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The X Factor

by on April 27, 2013

X is, I imagine, always a hard post for the A-Z challenge.

But for Fat Guys, I have the newest thing for your figurative gym bag: an XBox controller.

I know, most fitness fanatics would make me do 20 burpees for even suggesting such a thing. Video games are one of the main causes of fatness, not fitness, right?

But technology like the XBox Kinect allows your game console to become your at-home personal fitness coach. “Games” like Nike+ Kinect and Your Fitness use the Kinect to track your movements and count calories burned and repetitions completed. They correct bad form or technique, and use visual and audio cues to provide a variety of fun and challenging workouts for beginners and intermediate fitness levels. (Ok, they claim they can challenge hardcore athletes, but having never been one, I am unqualified to assess that.)

Other actual games include fitness components as well. Dance Central 3, for example, has a Fitness mode that estimates calories burned as you jump and move to the music. Games like Junk Fu give you a rhythm challenge where instead of pushing buttons, you punch and kick your way to a high score. Now, neither of those are what I’d call a workout, but they give you something more for your time playing than the newest Madden or Call of Duty.

Nike+ Kinect offers some selection of workout programs as well as the quick start “go for X minutes” option. It has some challenges that allow you to compete with your friends and the worldwide leaderboard, like push-ups, “dodgeball,” or running with high knees. The game creates a workout routine for you based on your preferences, and it starts off with an assessment of your current fitness so that you can see how you’re improving as you progress through the long-term program. It offers two choices of personal trainer, one male, one female, and from what I can tell, they’re very positive and encouraging, challenging you to do your best, but still praising when your best today isn’t as good as you want it to be.

Your Fitness has a larger selection of activities, but seems to give less interaction. When performing various routines, the game tracks what steps you complete and what you miss. But it doesn’t really communicate with you about that. If you’re not watching closely, you can’t tell what it’s not counting. Still, Your Fitness has some interesting and fun games, and does a better job walking you through the moves and routines it wants you to learn.

Both offer some downloadable content, such as new workout packs focused on core and upper body strength, or a special aerobics class. Both also connect to apps on your iPhone that give you reminders and notifications about your accomplishments and upcoming workouts. Nike+ Kinect uses the same NikeFuel system that their other Nike+ products count, so if you’ve invested in the run tracking device or a FuelBand, then that’s an added bonus.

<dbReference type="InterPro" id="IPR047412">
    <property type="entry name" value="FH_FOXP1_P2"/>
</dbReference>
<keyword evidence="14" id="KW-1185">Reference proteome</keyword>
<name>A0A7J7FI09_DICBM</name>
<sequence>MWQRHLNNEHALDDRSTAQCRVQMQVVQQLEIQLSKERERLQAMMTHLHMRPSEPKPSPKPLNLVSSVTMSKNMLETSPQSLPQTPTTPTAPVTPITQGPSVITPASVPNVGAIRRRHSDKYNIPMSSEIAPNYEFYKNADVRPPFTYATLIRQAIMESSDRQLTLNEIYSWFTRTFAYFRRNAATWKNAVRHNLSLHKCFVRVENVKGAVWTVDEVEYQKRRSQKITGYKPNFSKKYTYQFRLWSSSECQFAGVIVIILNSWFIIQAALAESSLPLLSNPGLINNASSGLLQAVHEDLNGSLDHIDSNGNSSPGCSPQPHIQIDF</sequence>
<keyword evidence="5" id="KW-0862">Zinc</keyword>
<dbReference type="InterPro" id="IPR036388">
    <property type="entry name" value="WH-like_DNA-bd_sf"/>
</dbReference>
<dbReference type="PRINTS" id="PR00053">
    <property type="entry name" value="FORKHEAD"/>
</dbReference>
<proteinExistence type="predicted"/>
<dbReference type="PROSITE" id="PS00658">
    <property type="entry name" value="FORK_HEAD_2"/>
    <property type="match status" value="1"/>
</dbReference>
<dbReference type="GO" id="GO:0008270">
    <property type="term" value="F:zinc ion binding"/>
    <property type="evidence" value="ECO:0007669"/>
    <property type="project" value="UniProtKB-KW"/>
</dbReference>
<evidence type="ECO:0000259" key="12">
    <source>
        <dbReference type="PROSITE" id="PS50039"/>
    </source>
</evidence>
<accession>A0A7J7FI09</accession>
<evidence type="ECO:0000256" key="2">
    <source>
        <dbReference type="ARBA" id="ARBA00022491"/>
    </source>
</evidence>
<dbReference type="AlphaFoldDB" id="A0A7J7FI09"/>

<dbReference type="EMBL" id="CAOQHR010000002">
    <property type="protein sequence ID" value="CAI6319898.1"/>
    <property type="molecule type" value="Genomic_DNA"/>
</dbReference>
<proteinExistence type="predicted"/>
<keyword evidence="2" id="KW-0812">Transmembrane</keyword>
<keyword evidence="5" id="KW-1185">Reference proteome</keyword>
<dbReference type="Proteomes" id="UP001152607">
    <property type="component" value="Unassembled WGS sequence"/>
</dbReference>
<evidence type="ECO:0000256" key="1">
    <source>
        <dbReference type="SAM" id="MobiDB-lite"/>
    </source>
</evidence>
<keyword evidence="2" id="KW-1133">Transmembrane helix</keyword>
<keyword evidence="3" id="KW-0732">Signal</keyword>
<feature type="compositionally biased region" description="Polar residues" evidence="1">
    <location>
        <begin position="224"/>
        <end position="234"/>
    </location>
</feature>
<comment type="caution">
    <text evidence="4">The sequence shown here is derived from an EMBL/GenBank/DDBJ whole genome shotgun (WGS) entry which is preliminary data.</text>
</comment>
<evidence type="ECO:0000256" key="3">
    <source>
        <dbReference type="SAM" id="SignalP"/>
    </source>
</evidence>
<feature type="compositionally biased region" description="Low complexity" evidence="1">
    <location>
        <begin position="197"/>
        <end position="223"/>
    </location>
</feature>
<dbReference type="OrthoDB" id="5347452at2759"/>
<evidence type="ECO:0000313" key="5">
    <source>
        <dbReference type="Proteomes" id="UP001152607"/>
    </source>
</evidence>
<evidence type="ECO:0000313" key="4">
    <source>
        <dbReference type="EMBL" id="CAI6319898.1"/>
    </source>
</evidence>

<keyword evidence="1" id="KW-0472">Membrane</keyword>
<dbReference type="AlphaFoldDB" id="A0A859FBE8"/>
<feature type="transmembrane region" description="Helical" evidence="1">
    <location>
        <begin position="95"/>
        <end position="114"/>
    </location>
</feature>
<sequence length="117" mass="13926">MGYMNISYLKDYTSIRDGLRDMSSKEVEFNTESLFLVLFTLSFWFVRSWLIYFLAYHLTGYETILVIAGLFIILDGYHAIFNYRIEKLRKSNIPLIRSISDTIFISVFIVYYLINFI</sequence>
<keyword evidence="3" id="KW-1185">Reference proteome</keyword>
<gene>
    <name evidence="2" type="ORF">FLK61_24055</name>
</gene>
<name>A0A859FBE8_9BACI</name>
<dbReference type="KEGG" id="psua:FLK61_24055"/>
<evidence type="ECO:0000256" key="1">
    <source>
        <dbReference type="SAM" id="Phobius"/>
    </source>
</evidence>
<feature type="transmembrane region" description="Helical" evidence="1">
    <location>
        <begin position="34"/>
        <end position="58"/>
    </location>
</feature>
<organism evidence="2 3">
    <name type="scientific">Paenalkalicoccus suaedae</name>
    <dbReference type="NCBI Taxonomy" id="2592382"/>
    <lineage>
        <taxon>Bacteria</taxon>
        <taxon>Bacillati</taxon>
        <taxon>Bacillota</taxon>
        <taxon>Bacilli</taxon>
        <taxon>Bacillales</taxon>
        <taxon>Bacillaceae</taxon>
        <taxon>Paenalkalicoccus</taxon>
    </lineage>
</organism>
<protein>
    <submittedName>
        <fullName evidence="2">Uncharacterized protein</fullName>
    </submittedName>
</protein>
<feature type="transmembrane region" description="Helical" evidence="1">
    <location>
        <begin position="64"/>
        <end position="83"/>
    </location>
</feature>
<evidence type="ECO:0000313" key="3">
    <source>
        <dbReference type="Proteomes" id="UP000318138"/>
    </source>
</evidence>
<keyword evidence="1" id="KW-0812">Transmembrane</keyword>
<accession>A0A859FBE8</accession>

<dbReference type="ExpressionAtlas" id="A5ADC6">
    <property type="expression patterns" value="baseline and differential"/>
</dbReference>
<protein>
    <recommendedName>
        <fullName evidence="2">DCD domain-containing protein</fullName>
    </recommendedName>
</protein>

And the numerous pop-up achievements – especially when you first start out – are a sneaky way to motivate a gamer to do more activities and get even more GamerScore.

So, that’s the pros. Now, there’s a slight con:

Both also suffer from difficulty tracking your movement if you don’t have a large open space in which to work out. Our XBox is in our front room, which is maybe 10-12 feet across. With furniture and household stuff, my available workout area shrinks drastically, and the Kinect can’t see past some of the edges of the table or chairs. Even when I have an open space, sometimes the Kinect has difficulty seeing and counting every motion. For example, push-ups are often troublesome; on Nike+ Kinect, I often have to do two to get one counted. Maybe that’s a helpful feature to challenge me further… but in the middle of a workout, having my efforts not count is very frustrating. I have to believe that if your Kinect is set up properly and your space is open enough, you won’t have those problems.

Another con is that the XBox and Kinect are pricey (though that’s going down as we get closer to whatever the next-gen console will be). On top of that, you’re paying full price for fairly new games, so that’s probably $40-60, depending on where you shop. So it’s an investment if you don’t already have one.

I know there are several other fitness games and XBox coach programs, but these are two that I’ve thoroughly enjoyed.

Do you have any experience with fitness games on the XBox, PS3, or Wii? Have you tried either of these two games? What have you enjoyed? Let me know in a comment, and maybe shoot me a friend request if you’re playing one of these two. I’m SonWorshiper on XBox live.

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From → Gym Bag

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